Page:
Grandparents lose out with access to grandchildren

Published 11 October 2016

Grandparents unable to live up to their expectations of the role because of strained relationships with their children often suffer acute distress, a University of New England scholar has found.

Professor Margaret Sims from the School of Education said grandparents lose out once relationships start to break down.

“In our research, grandparents talked about the difficulty of being available and supportive but not interfering. Some grandparents find their role is limited and that their children act as gatekeepers when it comes to spending time with them,” said Professor Sims.


Ron, a paternal grandfather, said, “Despite you being a parent and doing what you consider the right thing in your upbringing and doing the best you could all the time, Sharon (grandmother) and I are just shocked at the hostility (from their son). If I could describe the early days when all this started happening, it was like an ongoing death.”

Professor Sims said problems with daughter or sons-in laws also limit grandparent’s access to their grandchildren.

“We used to have our firstborn granddaughter every weekend. We had a few run-ins with (our son-in law). They then started to say that we didn’t respect him and that we didn’t do what they wanted and he told Neville that as long as we live, we’ll never have the children,” Neville and Jane, maternal grandparents, said.

Grandparents also find it difficult to maintain relationships with their grandchildren when there has been a marriage breakdown with the parents, particularly if the child was the non-custodial parent.

One research participant, Kevin, a paternal grandfather, said, “The marriage broke down, the problem was that our son at the time of their breakdown had a new lady friend. So the mother was, naturally, really very angry with that. Unfortunately, the mother has made it very difficult for our son, that father of the child, to have any contact with the child or with us of course,” said Kevin, a paternal grandfather.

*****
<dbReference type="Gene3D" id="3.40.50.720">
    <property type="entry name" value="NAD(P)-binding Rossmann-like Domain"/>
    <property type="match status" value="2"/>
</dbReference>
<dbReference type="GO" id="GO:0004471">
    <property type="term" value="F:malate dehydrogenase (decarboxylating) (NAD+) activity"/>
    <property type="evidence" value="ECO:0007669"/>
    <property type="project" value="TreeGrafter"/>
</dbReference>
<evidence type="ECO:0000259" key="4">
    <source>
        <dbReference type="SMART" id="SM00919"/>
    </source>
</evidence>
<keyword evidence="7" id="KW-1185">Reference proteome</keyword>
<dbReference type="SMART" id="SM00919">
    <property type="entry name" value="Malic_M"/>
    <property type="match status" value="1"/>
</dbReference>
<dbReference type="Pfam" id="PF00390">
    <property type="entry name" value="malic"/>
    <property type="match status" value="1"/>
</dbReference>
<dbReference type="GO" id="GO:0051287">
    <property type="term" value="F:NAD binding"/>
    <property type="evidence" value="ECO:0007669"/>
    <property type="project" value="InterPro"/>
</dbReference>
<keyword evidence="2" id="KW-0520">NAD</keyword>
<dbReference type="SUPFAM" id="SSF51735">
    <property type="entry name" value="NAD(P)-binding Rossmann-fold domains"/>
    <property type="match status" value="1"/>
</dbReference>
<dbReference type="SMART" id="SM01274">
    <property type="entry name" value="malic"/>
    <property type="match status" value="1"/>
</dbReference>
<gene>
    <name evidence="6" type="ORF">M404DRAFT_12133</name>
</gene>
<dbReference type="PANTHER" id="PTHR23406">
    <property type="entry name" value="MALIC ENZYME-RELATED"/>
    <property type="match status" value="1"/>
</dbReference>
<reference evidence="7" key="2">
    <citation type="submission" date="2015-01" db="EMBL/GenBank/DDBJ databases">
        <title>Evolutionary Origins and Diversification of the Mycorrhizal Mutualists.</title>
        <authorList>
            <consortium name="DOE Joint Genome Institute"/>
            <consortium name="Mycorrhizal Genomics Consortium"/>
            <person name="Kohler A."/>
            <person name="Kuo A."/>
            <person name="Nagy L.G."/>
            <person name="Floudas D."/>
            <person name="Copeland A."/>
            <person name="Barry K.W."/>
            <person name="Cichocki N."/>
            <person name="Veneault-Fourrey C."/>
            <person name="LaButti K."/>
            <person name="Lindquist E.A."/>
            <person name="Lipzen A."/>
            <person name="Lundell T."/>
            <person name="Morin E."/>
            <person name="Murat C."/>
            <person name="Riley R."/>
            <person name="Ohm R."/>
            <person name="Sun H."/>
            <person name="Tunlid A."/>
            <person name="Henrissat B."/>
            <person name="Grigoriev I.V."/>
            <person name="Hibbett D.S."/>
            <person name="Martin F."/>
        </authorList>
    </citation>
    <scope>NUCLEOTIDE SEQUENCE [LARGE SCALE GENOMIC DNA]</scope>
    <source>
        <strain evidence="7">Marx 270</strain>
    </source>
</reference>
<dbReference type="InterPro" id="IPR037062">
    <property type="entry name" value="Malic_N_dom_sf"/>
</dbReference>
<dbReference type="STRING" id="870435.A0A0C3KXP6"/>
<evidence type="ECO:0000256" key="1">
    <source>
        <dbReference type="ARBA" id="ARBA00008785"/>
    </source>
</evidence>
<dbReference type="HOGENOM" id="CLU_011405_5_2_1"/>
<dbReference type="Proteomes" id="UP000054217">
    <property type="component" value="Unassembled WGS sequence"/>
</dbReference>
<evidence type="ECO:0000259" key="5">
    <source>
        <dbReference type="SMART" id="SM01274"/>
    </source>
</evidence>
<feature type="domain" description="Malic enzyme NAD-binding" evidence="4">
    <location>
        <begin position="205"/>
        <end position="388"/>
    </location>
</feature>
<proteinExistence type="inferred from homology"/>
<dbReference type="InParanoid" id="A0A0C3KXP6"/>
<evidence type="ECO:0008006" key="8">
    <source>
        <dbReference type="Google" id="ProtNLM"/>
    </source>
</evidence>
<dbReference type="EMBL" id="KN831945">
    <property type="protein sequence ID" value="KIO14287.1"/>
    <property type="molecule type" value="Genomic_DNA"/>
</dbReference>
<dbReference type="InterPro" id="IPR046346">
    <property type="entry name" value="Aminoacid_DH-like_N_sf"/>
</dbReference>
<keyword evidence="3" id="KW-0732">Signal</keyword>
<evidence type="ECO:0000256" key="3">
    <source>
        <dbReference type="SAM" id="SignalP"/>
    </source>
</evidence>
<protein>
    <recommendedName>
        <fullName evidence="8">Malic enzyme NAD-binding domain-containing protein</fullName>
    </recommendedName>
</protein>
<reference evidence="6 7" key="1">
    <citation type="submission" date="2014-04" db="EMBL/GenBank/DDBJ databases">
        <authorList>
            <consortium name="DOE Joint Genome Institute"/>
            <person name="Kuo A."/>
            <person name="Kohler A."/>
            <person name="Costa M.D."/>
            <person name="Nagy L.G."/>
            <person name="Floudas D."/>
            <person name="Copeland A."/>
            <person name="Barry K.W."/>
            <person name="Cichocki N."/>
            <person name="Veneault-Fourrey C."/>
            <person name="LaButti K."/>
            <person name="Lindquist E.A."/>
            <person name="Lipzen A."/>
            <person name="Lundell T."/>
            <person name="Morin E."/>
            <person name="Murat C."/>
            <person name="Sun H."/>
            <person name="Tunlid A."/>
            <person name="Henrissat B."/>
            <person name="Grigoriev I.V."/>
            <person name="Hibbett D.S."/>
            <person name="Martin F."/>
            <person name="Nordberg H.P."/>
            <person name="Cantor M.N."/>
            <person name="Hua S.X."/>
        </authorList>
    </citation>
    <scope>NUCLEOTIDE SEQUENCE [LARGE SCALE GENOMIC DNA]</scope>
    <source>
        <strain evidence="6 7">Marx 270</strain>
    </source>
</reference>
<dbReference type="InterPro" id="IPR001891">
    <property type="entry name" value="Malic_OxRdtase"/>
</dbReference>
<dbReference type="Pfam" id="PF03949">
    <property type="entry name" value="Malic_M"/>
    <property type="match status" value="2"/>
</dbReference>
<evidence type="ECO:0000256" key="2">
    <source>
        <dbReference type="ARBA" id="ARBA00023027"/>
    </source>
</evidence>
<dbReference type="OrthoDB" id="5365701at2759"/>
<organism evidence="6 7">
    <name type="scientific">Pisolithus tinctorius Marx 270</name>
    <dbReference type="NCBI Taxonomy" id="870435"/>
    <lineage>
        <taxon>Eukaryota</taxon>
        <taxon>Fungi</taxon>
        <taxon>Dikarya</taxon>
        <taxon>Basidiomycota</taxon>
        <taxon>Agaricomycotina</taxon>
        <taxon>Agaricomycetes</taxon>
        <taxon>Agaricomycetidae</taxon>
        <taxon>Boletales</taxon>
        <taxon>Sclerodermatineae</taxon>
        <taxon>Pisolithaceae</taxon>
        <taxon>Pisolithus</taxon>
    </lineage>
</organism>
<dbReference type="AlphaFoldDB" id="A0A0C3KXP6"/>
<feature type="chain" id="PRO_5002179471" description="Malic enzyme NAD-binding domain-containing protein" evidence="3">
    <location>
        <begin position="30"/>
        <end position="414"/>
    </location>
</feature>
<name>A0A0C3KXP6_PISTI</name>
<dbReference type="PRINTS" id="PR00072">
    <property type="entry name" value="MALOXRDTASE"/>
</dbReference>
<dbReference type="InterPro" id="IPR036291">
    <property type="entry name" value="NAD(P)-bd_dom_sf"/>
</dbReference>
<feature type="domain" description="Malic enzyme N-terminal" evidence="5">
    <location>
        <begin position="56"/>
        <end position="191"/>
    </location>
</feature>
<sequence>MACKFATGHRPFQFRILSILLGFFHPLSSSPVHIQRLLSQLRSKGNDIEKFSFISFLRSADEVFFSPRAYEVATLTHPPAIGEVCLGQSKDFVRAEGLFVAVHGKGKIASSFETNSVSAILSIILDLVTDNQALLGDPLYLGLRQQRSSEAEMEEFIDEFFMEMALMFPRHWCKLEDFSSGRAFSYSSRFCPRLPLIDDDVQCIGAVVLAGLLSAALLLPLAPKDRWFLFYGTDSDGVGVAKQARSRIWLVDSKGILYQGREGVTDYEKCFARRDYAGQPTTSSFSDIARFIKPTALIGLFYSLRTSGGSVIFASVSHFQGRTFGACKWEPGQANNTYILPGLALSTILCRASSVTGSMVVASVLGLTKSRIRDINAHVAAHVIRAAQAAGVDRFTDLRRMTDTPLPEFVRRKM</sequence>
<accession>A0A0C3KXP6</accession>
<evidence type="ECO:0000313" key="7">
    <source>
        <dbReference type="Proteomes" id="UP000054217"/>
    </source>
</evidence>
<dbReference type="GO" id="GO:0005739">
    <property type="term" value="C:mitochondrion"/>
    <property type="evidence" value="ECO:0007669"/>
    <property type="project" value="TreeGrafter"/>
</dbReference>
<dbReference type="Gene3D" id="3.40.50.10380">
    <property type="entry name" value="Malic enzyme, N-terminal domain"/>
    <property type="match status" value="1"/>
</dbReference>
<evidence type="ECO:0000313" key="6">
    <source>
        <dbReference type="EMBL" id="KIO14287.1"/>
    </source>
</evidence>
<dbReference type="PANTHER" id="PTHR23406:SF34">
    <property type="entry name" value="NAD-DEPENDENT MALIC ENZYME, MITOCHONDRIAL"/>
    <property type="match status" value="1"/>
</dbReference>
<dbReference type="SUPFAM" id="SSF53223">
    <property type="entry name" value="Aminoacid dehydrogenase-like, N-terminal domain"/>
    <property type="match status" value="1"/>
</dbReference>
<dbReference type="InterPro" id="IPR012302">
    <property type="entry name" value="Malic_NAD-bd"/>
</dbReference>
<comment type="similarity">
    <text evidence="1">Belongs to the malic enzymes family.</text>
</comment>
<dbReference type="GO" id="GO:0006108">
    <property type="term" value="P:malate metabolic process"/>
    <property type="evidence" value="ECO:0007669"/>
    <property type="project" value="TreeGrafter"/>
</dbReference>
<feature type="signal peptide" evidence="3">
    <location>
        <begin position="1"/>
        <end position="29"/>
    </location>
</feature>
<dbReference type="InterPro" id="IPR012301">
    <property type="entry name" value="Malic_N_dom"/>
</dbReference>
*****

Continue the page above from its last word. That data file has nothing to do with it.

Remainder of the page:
Re-partnering of the parental generation can also make it difficult for grandparents to maintain contact with their grandchildren.

“She met another man, and at first everything seemed ok. He seemed quite comfortable with us around. And then, it was this opposition. When she fell pregnant again, to him, they got really peculiar, and I was only allowed to see the children with supervision. Then it got to the stage where I’m never allowed to see the children at all,” Denise, a paternal grandmother said.

Sometimes grandparents felt they were allowed to be involved in their grandchildren’s lives when they provide support but were excluded when that support was no longer necessary.

“My daughter was working only part-time so I was minding him and taking him to wherever she was so she could breastfeed. She wasn’t working for very long. Then I got a call saying we just want to be a family and do it ourselves,” said maternal grandmother Genevieve.

Those who were excluded from the lives of their grandchildren often felt they were failures and that others perceived this as a sign that they have done something terribly wrong.

“That’s the way the public see you – you must have treated them badly or done something terrible to create that situation,” maternal grandfather Ronald said.

Some of the grandparents talked about the major health effects of this stress.

“I cried every day. I felt sick. I felt guilty. I felt shame. Even now, when I go out, I don’t like going out, it’s a shame and embarrassment. It feels like I’m the only one, I have chest pain, it really is taking a toll on me,” said Marion, a maternal grandmother.

Professor Sims says the phrase ‘it takes a village to raise a child,’ is often used, but it is too easy to forget that grandparents are an important part of the child’s village.

“Grandparents can offer a range of support, including babysitting, childcare and emotional or financial support, all of which help parents create more positive child-rearing environments.”

She says having supportive family networks improves family resilience and helps establish wider family support networks, which ultimately improves the outcome for children.